The final way to win at the zero moment of truth is really about being flexible. One of the things that we prioritize at Google is speed beats perfection. It’s not important to have your marketing plan perfect and completely established the moment that you begin your new year. In fact, it’s better to have different strategies that you’re employing that you can test, learn, and then iterate, so that way you can scale the successful solutions for your business in a better way
Again, bold mine. More times than not when we run custom campaigns, we hire bloggers in future time-zones who are working as we sleep and can jump on stories and articles before the rest of the East or West coast wakes up. By the time we get to the office at 8:30 a.m., Europe is almost getting ready to go home and a whole world has been working and blogging. Ideas, news stories, opinion pieces… they may be written in different countries but the content and principles apply no matter where you live.
She also mentioned having different strategies, I couldn’t agree more. If you had a store on Main Street, you wouldn’t run Yellow Page ads and nothing else, you’d employ a wide variety of advertising campaigns so you touch a wide variety of people. It’s same online, you need to implement multiple and varied link building tactics so you leave no link opportunity unturned.
So what is this Zero Moment of Truth (ZMOT)??
It’s an ebook written by Google employee Jim Lecinsk and available for download here. Google launched it about the time they launched G+1 so it didn’t get a lot of play which is too bad because it has some very good data in it. Actually, really good data like these eye tracking charts showing the influence of search engine usage by category:
I love this kind of stuff 🙂
A couple of winning take-aways from ZMOT:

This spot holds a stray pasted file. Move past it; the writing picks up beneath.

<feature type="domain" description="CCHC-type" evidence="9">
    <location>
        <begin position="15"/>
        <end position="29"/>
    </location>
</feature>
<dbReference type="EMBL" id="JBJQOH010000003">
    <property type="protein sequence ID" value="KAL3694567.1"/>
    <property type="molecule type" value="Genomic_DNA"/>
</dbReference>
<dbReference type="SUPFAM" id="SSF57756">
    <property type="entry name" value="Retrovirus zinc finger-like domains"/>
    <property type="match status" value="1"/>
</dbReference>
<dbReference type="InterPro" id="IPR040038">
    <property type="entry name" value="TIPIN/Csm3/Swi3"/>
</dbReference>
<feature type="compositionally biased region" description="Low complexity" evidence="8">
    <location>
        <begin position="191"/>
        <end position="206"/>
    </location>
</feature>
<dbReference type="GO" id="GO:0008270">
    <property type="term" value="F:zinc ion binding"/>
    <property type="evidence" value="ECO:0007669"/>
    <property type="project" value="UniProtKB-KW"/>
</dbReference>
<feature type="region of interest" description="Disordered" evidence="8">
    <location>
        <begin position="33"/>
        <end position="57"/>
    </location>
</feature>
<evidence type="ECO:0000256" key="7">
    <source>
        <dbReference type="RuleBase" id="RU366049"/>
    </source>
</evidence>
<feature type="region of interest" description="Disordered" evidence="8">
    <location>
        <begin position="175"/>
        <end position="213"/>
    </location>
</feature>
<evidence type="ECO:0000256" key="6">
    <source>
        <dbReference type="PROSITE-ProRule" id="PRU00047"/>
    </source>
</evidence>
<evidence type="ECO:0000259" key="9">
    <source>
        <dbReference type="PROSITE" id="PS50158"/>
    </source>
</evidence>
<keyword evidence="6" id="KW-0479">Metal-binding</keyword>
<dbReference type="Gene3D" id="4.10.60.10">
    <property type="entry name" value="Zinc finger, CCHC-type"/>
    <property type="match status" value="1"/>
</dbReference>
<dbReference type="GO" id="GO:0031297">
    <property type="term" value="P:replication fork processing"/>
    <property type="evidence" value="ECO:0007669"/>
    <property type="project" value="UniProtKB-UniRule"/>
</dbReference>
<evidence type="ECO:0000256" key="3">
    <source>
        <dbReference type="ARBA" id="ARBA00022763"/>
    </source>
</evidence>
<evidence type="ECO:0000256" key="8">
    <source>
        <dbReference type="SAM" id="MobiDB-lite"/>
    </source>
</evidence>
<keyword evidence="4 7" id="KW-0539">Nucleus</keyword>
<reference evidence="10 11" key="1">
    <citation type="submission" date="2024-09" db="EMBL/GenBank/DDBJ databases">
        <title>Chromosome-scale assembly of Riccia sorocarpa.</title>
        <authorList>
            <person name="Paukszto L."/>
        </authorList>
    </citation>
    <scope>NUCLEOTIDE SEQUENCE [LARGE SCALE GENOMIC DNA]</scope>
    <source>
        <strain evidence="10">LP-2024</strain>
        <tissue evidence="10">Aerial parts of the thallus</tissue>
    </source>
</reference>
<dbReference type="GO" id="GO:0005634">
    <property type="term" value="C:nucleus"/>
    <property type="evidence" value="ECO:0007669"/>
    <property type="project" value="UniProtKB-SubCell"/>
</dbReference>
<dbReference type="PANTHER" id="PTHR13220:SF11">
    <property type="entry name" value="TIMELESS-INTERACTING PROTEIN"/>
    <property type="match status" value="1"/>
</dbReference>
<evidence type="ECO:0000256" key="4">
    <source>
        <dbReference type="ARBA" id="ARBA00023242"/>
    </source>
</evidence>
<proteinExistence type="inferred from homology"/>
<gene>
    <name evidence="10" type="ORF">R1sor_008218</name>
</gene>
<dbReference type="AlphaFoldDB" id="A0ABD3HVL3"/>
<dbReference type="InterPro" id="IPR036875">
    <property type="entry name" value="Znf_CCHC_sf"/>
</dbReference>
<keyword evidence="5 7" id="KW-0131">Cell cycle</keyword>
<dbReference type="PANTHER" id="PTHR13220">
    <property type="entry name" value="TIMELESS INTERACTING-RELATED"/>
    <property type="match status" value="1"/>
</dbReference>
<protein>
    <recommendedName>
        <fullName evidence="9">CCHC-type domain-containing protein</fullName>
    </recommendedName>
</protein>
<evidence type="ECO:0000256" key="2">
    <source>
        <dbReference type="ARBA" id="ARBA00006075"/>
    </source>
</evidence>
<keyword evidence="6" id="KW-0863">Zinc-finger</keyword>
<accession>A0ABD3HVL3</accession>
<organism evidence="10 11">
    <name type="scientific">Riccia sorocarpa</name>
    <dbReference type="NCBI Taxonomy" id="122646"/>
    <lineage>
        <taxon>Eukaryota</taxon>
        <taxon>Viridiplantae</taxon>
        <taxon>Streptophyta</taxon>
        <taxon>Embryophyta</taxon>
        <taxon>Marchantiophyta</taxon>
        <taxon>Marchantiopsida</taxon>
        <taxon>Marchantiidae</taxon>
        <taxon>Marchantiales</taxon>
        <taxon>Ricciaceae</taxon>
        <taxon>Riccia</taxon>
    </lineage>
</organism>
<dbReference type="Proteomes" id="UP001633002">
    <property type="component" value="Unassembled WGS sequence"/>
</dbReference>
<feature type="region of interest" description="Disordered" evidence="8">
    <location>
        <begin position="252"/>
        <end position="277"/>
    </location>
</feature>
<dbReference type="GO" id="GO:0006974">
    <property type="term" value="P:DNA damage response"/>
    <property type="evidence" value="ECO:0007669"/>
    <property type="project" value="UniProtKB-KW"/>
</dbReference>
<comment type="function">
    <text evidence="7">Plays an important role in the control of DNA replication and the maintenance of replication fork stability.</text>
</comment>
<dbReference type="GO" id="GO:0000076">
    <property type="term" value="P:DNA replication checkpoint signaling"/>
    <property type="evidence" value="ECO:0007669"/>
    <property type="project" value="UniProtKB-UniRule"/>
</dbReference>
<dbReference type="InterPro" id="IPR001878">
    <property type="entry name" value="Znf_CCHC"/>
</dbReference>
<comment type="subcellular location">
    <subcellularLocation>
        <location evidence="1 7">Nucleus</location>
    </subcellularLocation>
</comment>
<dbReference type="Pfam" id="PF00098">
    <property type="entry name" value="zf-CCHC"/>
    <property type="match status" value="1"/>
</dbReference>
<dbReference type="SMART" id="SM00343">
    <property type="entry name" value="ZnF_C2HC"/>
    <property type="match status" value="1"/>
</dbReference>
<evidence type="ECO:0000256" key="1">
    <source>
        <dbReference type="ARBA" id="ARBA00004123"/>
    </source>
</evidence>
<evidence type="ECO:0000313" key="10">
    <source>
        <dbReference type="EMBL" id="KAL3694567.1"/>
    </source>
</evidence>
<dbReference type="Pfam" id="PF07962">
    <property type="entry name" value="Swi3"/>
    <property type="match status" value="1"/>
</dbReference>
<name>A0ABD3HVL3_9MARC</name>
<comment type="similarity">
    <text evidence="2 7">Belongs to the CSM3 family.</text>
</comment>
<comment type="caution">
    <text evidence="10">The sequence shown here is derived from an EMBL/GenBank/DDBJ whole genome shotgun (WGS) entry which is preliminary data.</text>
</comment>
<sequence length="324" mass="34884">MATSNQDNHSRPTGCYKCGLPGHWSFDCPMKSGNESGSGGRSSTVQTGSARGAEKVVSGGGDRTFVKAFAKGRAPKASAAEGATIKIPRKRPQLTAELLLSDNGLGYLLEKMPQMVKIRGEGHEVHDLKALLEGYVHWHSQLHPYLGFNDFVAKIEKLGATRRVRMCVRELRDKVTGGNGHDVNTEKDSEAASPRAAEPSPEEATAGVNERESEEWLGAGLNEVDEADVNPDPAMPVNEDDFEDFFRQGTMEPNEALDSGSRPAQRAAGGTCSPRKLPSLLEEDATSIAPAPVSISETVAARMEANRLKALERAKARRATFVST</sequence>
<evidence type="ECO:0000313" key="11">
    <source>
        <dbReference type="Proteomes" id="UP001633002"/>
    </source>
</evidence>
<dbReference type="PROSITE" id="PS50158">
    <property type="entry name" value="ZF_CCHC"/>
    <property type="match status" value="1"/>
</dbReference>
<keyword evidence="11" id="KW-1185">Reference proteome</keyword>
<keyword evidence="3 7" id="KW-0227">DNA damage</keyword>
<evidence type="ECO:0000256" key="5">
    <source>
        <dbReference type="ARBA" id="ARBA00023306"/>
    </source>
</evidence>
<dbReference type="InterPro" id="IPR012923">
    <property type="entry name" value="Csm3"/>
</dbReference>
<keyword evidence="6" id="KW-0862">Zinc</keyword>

As Rishad Tobaccowala of VivaKi says: “Don’t call them search engines. Call them connection engines”
“Connection engines” – smart and oh-so right! Used to be SEO focused on being first and being found, now it’s sooo much more than that. Another good take-away…
Our 2011 ZMOT study found that 37% of shoppers find online social sources to be an influential driver when making decisions. The top online social activities among shoppers:
- Getting an online referral from a friend
- Becoming a friend or follower of a brand
- Reading blogs where the product was discussed
- Seeing the brand mentioned on a social networking site like Facebook
Each one of those points can also be also be an influential link building driver:
- Are you more apt to link to something after you’ve seen a fellow blogger/friend link to it?
- Are you more apt to link to a page if you’re enthusiastic about the subject/writer/potential it has to make you look good?
- Do you link to pages to reinforce a point you’re making?
- Do you link to something you find funny/sad because you noticed a lot of people Liked it on Facebook?
If any of these points inspire you to link out, you know they’re doing the same for others. ZMOT isn’t a new or novel concept, but Jim Lecinsk has done a good job putting it all down in an easy-to-read-book filled with good data, statistics and case-studies from private industry.
Funny thing though, there’s no Twitter or FB button on the ZMOT landing page or the PDF! Maybe it’s something simple like they don’t want to mess up their stylish web page with Twitter buttons, or, the site is too new, or, they’re still working on it… who knows. (shrug)
Until next time – good linking!